In other words, the vast majority of firms will be predominately cloud-based.
5 Reasons Why Most Firms Will be Predominantly Cloud-based
There are just too many benefits of moving to the cloud for law firms to ignore it. Those benefits range from the conversion of hefty capital expenditures to predictable operating costs – to business continuity and disaster recovery – to the efficacy of access from anywhere and at any time.
These benefits, of course, are not new, and the question that remains is: Why will it be different this time?
1) Most clients work for businesses that rely on the cloud.
Clients were a big part of the original barrier to law firm cloud adoption. Today most of them work for businesses that host sensitive data – customer, financial, and trade secret – in the cloud. The ABA report cited above also references credible third-party data suggesting that in 2018, a whopping 96% of businesses reported using cloud services.
Cybersecurity was among the top concerns for law firms in 2018, according to the 2019 Business of Law and Legal Technology Survey, but has since dropped drastically. Security is still an important issue, however for many firms it’s no longer a new issue and is something they’re able to tackle with the help of security expertise from cloud providers like Amazon, Microsoft, or Google.
2) Clients want improved collaboration with their firms.
Clients have been pressuring their law firm partners for greater transparency and tighter collaboration for years – and this will only continue to increase. The level of collaboration that clients want can only be supported with cloud-based technology. This will be a dramatic turn of events, where clients once objected to law firm cloud adoption, to proactively asking for it.
3) Many law firms are already using the cloud.
Whether the lawyers realize it or not, many of their firms have already begun to use the cloud with hosted email and document management systems (DMS). These communications and collaboration tools are, in fact, critical systems – most law firms couldn’t operate without them. Some technologists suggest those two systems are a roadmap for the great law firm cloud migration. “Start with email, then the document management system (DMS) and finally practice management,” says Craig Bayer, a legal technology consultant with Optiable, LLC.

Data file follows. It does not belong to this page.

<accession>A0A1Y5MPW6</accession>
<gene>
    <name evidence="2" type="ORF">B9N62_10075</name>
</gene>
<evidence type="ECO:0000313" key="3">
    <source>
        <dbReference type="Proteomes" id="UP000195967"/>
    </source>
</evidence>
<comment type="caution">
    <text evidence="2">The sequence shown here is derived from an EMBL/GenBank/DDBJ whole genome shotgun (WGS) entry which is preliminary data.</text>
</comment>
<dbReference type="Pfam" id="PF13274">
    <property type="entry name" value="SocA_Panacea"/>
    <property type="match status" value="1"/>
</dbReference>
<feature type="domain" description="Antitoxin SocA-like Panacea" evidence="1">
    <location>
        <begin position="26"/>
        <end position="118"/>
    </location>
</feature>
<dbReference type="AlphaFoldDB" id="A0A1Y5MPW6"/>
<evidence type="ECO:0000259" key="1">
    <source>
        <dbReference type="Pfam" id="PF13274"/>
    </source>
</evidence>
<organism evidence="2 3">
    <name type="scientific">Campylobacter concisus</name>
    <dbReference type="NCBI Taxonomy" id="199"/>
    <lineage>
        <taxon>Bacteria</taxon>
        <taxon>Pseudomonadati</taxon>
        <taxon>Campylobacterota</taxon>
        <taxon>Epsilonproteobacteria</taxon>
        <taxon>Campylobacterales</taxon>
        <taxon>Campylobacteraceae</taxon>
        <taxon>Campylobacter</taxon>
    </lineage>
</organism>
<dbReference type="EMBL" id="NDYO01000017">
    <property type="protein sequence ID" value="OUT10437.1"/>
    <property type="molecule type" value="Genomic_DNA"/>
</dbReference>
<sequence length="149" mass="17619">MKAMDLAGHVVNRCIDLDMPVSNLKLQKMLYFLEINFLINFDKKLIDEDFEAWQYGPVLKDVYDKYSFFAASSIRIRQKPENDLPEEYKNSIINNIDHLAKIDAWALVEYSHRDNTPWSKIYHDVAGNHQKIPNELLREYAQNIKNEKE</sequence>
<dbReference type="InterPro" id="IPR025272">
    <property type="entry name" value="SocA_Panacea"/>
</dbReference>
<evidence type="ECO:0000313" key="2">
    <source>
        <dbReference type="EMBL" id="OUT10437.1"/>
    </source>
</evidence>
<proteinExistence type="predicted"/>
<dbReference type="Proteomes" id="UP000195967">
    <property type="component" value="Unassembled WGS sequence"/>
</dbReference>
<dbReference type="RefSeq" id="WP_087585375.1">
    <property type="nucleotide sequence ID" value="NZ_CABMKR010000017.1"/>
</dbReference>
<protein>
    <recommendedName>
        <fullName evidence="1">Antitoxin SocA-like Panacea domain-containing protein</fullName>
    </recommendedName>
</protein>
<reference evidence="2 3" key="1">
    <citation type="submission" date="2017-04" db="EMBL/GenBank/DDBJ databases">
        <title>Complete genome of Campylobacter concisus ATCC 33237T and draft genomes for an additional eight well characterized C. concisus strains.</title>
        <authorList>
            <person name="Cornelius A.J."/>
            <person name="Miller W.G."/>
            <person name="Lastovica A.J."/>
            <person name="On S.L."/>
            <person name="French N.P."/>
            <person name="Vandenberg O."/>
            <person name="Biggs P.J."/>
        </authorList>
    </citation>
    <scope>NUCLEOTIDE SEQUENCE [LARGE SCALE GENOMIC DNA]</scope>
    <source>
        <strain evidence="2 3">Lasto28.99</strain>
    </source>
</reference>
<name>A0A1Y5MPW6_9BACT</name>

4) The cloud is catching up with on-prem features and functions.
Some law firms objected to the cloud because most on-premise software, with decades of development, had far more robust features and functions. This enabled firms to personalize, customize, and configure the software to their liking – and many cloud products couldn’t match this flexibility. Today, that’s no longer true. Many cloud products for law firms have closed, or are closing, the gap rapidly. Additionally, the cost of keeping up a server has proved cumbersome for many firms – and not just the server needs to be kept current. The operating systems, tools, and patch releases can become tedious. The attractiveness with cloud offerings is that all upkeep (server and operating system) is often included in the price.
5) Single tenancy: public versus private cloud.
Like some of the previous objections, some firms were concerned about co-locating data in a public cloud. This included the physical geographic location of the data and associated jurisdiction. However, as leading legal technology providers have poured research and development investment into cloud products, they created controls to address the fears of multi-tenancy.